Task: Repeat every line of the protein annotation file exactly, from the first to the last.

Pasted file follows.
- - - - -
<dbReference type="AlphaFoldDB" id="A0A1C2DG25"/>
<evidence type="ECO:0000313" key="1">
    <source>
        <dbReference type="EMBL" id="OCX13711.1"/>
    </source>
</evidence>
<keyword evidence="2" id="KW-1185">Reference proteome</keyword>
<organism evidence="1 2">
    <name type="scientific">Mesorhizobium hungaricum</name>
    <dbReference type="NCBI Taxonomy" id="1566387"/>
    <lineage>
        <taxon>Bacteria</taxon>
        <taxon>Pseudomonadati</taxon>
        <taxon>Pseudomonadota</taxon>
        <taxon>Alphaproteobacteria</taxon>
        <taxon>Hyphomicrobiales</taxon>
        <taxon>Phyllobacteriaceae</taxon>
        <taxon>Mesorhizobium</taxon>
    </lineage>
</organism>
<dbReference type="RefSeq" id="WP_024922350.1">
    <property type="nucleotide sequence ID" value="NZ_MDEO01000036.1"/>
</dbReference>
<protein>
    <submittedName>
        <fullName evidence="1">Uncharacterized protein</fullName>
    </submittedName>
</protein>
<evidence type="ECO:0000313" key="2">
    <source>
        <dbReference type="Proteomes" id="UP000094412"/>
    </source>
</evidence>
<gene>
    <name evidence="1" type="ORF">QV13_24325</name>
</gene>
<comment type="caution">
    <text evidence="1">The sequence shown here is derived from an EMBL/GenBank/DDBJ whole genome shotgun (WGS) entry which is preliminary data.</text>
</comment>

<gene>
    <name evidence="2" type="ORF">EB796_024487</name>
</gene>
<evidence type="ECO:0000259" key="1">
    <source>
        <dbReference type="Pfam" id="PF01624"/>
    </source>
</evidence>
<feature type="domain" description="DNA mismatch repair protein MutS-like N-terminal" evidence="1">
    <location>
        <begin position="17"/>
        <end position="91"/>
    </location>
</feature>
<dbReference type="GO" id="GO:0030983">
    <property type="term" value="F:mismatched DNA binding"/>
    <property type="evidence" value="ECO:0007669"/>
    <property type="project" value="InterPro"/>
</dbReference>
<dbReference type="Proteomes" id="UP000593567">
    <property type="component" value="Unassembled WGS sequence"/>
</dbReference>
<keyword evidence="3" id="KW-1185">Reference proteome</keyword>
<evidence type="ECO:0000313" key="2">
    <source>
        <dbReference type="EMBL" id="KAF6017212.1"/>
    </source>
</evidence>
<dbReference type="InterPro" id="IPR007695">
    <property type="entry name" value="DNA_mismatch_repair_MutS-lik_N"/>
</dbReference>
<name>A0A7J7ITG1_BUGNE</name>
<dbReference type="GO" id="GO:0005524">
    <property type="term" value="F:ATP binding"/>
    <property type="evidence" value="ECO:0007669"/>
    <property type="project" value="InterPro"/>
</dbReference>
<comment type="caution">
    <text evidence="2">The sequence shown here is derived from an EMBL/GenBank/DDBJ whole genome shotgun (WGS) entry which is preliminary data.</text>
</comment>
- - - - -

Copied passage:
<dbReference type="AlphaFoldDB" id="A0A1C2DG25"/>
<evidence type="ECO:0000313" key="1">
    <source>
        <dbReference type="EMBL" id="OCX13711.1"/>
    </source>
</evidence>
<keyword evidence="2" id="KW-1185">Reference proteome</keyword>
<organism evidence="1 2">
    <name type="scientific">Mesorhizobium hungaricum</name>
    <dbReference type="NCBI Taxonomy" id="1566387"/>
    <lineage>
        <taxon>Bacteria</taxon>
        <taxon>Pseudomonadati</taxon>
        <taxon>Pseudomonadota</taxon>
        <taxon>Alphaproteobacteria</taxon>
        <taxon>Hyphomicrobiales</taxon>
        <taxon>Phyllobacteriaceae</taxon>
        <taxon>Mesorhizobium</taxon>
    </lineage>
</organism>
<dbReference type="RefSeq" id="WP_024922350.1">
    <property type="nucleotide sequence ID" value="NZ_MDEO01000036.1"/>
</dbReference>
<protein>
    <submittedName>
        <fullName evidence="1">Uncharacterized protein</fullName>
    </submittedName>
</protein>
<evidence type="ECO:0000313" key="2">
    <source>
        <dbReference type="Proteomes" id="UP000094412"/>
    </source>
</evidence>
<gene>
    <name evidence="1" type="ORF">QV13_24325</name>
</gene>
<comment type="caution">
    <text evidence="1">The sequence shown here is derived from an EMBL/GenBank/DDBJ whole genome shotgun (WGS) entry which is preliminary data.</text>
</comment>

<gene>
    <name evidence="2" type="ORF">EB796_024487</name>
</gene>
<evidence type="ECO:0000259" key="1">
    <source>
        <dbReference type="Pfam" id="PF01624"/>
    </source>
</evidence>
<feature type="domain" description="DNA mismatch repair protein MutS-like N-terminal" evidence="1">
    <location>
        <begin position="17"/>
        <end position="91"/>
    </location>
</feature>
<dbReference type="GO" id="GO:0030983">
    <property type="term" value="F:mismatched DNA binding"/>
    <property type="evidence" value="ECO:0007669"/>
    <property type="project" value="InterPro"/>
</dbReference>
<dbReference type="Proteomes" id="UP000593567">
    <property type="component" value="Unassembled WGS sequence"/>
</dbReference>
<keyword evidence="3" id="KW-1185">Reference proteome</keyword>
<evidence type="ECO:0000313" key="2">
    <source>
        <dbReference type="EMBL" id="KAF6017212.1"/>
    </source>
</evidence>
<dbReference type="InterPro" id="IPR007695">
    <property type="entry name" value="DNA_mismatch_repair_MutS-lik_N"/>
</dbReference>
<name>A0A7J7ITG1_BUGNE</name>
<dbReference type="GO" id="GO:0005524">
    <property type="term" value="F:ATP binding"/>
    <property type="evidence" value="ECO:0007669"/>
    <property type="project" value="InterPro"/>
</dbReference>
<comment type="caution">
    <text evidence="2">The sequence shown here is derived from an EMBL/GenBank/DDBJ whole genome shotgun (WGS) entry which is preliminary data.</text>
</comment>